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Monday, October 10, 2016

Not Columbus Day


Today is, so far, still, officially Columbus Day, as most any school child knows. We celebrate this day Columbus "discovered" America. You know the drill. And you probably know where i'm going with this and I'm good with that.

Sure, it's great and courageous that one Christopher Columbus was courageous and ambitious enough, maybe foolhardy or even stupid enough to load up his rather tiny wooden ships and sail out on the ocean and what little he and we knew at that time, out to explore that ocean, those oceans and the world.

Sure. Naturally, any of us get that.

But it's what he then did, especially to the native people of those "new lands" that was then and still is, to this day, the problem.

His exploitation of those people and peoples, all because he thought they were "ignorant" or "savages" or whatever, was then and still is horrible. It was the beginning of the not just brutal but extremely brutal exploitation of indigenous people all across the continent. Here's just some information on it:

Columbus Day? True Legacy: 

Cruelty and Slavery


Columbus wasn’t a hero. When he set foot on that sandy beach in the Bahamas on October 12, 1492, Columbus discovered that the islands were inhabited by friendly, peaceful people called the Lucayans, TaĆ­nos and Arawaks. Writing in his diary, Columbus said they were a handsome, smart and kind people. He noted that the gentle Arawaks were remarkable for their hospitality. “They offered to share with anyone and when you ask for something, they never say no,” he said. The Arawaks had no weapons; their society had neither criminals, prisons nor prisoners. They were so kind-hearted that Columbus noted in his diary that on the day the Santa Maria was shipwrecked, the Arawaks labored for hours to save his crew and cargo. The native people were so honest that not one thing was missing.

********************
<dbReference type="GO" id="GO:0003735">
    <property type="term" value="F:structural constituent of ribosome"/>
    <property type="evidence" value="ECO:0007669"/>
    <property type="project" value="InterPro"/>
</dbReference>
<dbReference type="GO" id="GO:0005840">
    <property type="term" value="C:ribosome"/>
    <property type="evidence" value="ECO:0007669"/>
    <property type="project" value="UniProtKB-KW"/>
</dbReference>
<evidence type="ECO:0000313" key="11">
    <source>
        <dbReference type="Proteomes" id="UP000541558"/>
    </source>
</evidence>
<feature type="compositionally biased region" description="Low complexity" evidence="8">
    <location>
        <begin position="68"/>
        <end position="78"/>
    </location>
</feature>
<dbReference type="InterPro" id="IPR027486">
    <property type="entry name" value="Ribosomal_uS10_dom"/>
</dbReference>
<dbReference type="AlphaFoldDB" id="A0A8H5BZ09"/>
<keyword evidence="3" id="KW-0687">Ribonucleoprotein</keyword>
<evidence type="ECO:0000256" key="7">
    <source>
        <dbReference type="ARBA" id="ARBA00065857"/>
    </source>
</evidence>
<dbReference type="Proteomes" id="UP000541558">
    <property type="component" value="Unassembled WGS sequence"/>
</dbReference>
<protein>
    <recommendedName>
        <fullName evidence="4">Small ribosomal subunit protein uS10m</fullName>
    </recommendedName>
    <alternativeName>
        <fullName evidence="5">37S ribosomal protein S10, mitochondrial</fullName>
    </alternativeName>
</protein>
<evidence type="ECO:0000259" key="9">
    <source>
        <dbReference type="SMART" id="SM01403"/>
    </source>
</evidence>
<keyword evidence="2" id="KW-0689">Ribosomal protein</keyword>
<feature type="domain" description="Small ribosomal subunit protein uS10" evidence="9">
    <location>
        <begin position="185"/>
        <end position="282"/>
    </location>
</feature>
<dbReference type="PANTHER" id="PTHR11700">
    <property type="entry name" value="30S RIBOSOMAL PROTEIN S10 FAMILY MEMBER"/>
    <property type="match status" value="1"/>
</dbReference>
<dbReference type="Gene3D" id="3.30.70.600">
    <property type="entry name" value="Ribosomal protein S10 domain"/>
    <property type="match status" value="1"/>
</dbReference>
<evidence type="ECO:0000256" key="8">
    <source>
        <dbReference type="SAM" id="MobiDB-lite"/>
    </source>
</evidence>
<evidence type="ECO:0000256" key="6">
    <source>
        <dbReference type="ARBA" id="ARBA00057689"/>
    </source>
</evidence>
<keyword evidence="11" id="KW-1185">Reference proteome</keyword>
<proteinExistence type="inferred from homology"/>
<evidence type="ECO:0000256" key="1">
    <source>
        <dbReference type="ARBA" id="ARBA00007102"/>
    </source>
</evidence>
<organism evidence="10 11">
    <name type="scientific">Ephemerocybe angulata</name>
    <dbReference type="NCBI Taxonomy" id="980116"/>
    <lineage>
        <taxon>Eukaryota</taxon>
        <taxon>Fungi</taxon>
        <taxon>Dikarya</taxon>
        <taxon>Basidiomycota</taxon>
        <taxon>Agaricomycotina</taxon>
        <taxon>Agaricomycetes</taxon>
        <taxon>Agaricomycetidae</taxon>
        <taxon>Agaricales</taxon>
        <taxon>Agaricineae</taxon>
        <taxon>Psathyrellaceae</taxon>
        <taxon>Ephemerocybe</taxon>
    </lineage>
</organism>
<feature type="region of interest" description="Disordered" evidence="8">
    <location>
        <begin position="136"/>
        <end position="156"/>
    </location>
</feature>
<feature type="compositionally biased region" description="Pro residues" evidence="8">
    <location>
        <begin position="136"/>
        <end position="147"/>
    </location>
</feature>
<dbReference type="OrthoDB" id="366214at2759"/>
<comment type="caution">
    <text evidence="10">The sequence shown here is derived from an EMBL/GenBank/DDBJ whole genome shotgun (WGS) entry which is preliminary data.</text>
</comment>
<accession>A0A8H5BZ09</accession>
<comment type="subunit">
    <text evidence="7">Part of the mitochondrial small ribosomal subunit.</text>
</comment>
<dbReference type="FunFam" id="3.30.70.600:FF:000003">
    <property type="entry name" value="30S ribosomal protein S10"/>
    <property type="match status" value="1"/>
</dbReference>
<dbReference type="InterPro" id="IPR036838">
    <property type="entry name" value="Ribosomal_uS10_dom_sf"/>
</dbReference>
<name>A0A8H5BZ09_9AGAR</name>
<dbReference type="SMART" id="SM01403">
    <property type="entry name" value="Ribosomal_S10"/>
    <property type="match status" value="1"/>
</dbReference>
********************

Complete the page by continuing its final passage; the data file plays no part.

Columbus was so impressed with the hard work of these gentle islanders, that he immediately seized their land for Spain and enslaved them to work in his brutal gold mines. Within only two years, 125,000 (half of the population) of the original natives on the island were dead.

Forget that he didn't really "discover" the continent or people since Leif Ericson, as the article also points out, arrived here 500 years earlier or that "...the Native Americans discovered North America about 14,000 years before Columbus was even born! Surprisingly, DNA evidence now suggests that courageous Polynesian adventurers sailed dugout canoes across the Pacific and settled in South America long before the Vikings."

Check out the reason we even HAVE this holiday, celebrating Columbus.

Columbus Day, as we know it in the United States, was invented by the Knights of Columbus, a Catholic fraternal service organization. Back in the 1930s, they were looking for a Catholic hero as a role-model their kids could look up to. In 1934, as a result of lobbying by the Knights of Columbus, Congress and President Franklin Roosevelt signed Columbus Day into law as a federal holiday to honor this courageous explorer.

So let's move on, America. Let's wise up. Let's make this day what it ought to be. Let's start celebrating a  national Indigenous Peoples' DayIt makes far more sense, is truer to history and it would celebrate a far bigger, better portion of why and how we're even here and the people that help make it happen. We owe them that. Heck, we owe it to ourselves.

Then, along with that, let's start helping Native Americans more fully as they most surely deserve and even need, as well.

Links:

The war against Columbus Day


8 Myths and Atrocities About Christopher Columbus




Why These Cities Are Dropping 'Columbus Day'








Indigenous Peoples' Day - Wikipedia


You can possibly take action here:  Transform Columbus Day


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